1

I have a list of strings. I want to only sort values that meet a certain condition. Consider this list

['foo','bar','testa','python','java','abc']

and I only want to sort the values with an a in them. The result should look like this

['foo','abc','bar','python','java','testa']

The elements with a will change places appropriately, but the other elements retain their original positions.

I have absolutely no idea how to implement this, so I hope someone else does. Can someone show me how to do this?

6
y = sorted(w for w in x if 'a' in w)  # pick and sort only the elements with 'a'
x = [w if 'a' not in w else y.pop(0) for w in x]

The last line leaves word without an 'a' in them unchanged, while those with 'a' are picked progressively from the y list (that is already sorted)

EDIT: @MartijnPieters solution performs better, since it uses an iterator and won't use additional memory to store y.

y = iter(sorted(w for w in x if 'a' in w))  # create iterator, don't use memory
x = [w if 'a' not in w else next(y) for w in x]  # yield from iter instead of popping from a list

Since it looks like you need this algorithm to work with different condition, you could put this into a method:

x = ['foo','bar','testa','python','java','abc']

def conditional_sort(ls, f):
    y = iter(sorted(w for w in ls if f(w)))
    return [w if not f(w) else next(y) for w in ls]

conditional_sort(x, lambda w: 'a' in w)

The first parameter would be the list, the second one a function that takes a single parameter and returns a bool value.

  • 2
    sorted() already returns a list, your list() call is redundant. It'd be more efficient if you used an iterator instead (y = iter(sorted(...)) and else next(y)). – Martijn Pieters Jul 28 '17 at 20:58
  • You may want to explain what this does. It works, but without an explanation it is not nearly as helpful. – Martijn Pieters Jul 28 '17 at 20:58
  • @MartijnPieters yes fixed that. You are right on the iterator. – EsotericVoid Jul 28 '17 at 20:58
  • Also consider how this looks to a beginning programmer. :-) – Prune Jul 28 '17 at 20:59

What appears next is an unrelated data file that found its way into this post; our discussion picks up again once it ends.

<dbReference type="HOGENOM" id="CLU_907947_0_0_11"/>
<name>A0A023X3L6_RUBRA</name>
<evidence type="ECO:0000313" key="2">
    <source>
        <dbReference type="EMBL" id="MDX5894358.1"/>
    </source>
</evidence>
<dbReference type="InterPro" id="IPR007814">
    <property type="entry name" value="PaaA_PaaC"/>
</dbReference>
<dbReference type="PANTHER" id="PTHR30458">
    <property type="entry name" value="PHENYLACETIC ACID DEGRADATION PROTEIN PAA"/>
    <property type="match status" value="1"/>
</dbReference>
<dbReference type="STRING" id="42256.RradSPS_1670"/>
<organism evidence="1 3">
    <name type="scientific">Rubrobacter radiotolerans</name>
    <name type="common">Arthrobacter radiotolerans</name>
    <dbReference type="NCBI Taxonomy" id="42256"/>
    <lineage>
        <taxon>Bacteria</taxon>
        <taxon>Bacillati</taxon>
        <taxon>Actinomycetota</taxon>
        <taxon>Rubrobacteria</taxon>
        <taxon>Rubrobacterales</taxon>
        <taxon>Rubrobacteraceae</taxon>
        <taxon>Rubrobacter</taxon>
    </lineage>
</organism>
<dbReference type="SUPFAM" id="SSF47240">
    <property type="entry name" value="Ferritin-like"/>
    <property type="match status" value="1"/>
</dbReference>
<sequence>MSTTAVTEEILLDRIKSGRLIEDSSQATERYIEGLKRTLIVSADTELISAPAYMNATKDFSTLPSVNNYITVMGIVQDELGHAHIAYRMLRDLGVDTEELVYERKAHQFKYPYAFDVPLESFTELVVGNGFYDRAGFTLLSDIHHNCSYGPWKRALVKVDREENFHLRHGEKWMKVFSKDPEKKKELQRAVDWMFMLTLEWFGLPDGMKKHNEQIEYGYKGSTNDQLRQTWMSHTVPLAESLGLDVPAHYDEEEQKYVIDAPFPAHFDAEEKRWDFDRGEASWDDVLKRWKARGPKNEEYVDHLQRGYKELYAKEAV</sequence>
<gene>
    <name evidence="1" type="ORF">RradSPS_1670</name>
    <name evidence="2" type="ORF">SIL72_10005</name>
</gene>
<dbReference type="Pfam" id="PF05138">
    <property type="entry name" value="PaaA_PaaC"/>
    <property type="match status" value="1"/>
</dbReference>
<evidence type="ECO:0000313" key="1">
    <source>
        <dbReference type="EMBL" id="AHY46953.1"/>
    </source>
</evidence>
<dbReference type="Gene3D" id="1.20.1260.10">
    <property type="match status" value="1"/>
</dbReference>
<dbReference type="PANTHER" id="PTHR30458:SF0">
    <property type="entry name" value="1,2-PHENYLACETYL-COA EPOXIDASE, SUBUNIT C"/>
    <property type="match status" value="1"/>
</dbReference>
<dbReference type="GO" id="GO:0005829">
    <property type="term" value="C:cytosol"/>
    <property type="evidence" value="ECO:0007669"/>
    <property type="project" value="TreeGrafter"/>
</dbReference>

• 1
    It is acceptable ... but this is a large community, and not everyone has learned all the guidelines. I'm still picking up pointers. My recommendation: keep up the good work, and don't sweat the occasional down-vote. The one you just got is barely 1% of your total, and the overall response (currently +3/-1) suggests that you're on the right track. – Prune Jul 28 '17 at 21:36
1

Find the elements with a; mark the positions and pull them out.

orig = ['foo','bar','testa','python','java','abc']
just_a = [str for str in orig if `a` in str]
mark = [`a` in str for str in orig]

This gives us

just_a = ['bar', 'testa', 'java', 'abc'] 
mark = [False, True, True, False, True, True]

Sort just_a; I'm sure you can do that. Now, build your result: where there's True in mark, take the next item in the sorted list; otherwise, take the original element.

result = []
for pos in range len(orig):
    if mark[pos]:
        result.append(sort_a.pop())
    else:
        result.append(orig[pos])

This can be done with much less code. Among other things, this last loop can be done with a list comprehension. This code merely clarifies the process.

0

A possible approach would be to :

  1. Extract all values with an 'a' in them and note their positions.
  2. Sort the values alphabetically (see this post).
  3. Insert the sorted values into the original list.
0

This can definitely be simplified, but here's one way of doing it

def custom_sort(lst):
    sorted_list = [x for x in lst if 'a' in x] # get list of everything with an a in it
    sorted_list.sort() # sort this of elements containing a
    final_list = [] # make empty list, we will fill this with what we need
    sorted_counter = 0 # need a counter to keep track of what element containing a have been accounted for below
    for x in lst: # loop over original list
        if 'a' in x: # if that element in our original list contains an a
            final_list.append(sorted_list[sorted_counter]) # then we will from our sorted list of elements with a
            sorted_counter += 1 # increment counter
        else: # otherwise
            final_list.append(x) # we add an element from our original list
    return final_list # return the custom sorted list
0

I just would use two additional lists to keep track of the indices of words with 'a' and to sorted the words:

L=['foo','bar','testa','python','java','abc']
M=[]
count=[]
for t in L:
    if 'a' in t:
        M.append(t)               #append both the word and the index
        count.append(L.index(t))
M=sorted(M)
for l in count:
    L[l]=M[count.index(l)]       
L

Probably is not very efficient but it works.

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